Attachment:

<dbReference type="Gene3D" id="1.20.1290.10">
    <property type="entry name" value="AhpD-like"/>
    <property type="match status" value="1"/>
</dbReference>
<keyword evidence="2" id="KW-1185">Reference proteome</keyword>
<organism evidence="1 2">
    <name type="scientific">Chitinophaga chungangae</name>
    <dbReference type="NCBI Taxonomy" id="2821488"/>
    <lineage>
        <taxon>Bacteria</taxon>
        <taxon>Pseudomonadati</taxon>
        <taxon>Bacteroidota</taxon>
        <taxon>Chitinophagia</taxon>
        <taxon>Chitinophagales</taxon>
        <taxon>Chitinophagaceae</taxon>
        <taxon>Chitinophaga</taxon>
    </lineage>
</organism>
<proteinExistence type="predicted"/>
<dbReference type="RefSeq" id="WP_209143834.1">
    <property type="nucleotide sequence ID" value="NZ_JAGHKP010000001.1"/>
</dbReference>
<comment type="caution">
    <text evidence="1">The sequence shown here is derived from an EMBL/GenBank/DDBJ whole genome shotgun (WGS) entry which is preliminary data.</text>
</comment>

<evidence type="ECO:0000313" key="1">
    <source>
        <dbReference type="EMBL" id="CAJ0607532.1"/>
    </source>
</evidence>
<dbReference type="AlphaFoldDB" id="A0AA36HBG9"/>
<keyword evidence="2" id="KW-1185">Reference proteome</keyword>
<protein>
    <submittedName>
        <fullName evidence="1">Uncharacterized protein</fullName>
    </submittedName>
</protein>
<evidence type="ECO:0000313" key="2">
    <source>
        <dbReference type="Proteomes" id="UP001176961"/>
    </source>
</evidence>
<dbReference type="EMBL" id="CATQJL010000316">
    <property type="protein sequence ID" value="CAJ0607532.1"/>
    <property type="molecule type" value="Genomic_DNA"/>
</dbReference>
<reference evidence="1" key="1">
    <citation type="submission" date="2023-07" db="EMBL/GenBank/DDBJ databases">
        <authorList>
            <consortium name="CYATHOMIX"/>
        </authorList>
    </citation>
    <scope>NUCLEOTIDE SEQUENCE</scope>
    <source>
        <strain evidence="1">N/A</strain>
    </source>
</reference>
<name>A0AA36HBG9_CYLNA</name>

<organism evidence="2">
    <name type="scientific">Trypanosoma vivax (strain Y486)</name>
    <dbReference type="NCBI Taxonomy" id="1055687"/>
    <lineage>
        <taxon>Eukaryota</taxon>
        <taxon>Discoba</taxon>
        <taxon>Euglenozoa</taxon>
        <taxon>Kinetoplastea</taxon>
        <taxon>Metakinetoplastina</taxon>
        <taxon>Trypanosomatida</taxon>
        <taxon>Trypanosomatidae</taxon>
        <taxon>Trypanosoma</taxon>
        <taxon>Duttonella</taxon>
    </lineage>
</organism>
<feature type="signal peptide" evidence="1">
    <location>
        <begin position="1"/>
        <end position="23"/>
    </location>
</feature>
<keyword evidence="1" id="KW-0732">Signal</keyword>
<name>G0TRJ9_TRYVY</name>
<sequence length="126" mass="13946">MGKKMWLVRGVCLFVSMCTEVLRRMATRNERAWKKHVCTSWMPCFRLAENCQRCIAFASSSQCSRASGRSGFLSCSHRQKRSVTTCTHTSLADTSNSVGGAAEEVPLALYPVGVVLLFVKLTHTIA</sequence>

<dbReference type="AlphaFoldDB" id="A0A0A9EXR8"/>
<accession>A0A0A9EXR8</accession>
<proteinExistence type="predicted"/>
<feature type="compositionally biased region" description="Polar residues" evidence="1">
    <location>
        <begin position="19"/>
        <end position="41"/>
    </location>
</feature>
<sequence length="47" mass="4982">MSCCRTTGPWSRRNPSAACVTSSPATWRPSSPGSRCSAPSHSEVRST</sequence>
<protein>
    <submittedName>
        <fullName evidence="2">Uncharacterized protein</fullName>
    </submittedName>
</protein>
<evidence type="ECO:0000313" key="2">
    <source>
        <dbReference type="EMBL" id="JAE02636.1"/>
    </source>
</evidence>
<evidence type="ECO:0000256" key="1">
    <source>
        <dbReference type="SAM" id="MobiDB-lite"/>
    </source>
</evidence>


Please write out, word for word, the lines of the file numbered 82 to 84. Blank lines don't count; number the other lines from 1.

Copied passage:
<sequence length="126" mass="13946">MGKKMWLVRGVCLFVSMCTEVLRRMATRNERAWKKHVCTSWMPCFRLAENCQRCIAFASSSQCSRASGRSGFLSCSHRQKRSVTTCTHTSLADTSNSVGGAAEEVPLALYPVGVVLLFVKLTHTIA</sequence>

<dbReference type="AlphaFoldDB" id="A0A0A9EXR8"/>
<accession>A0A0A9EXR8</accession>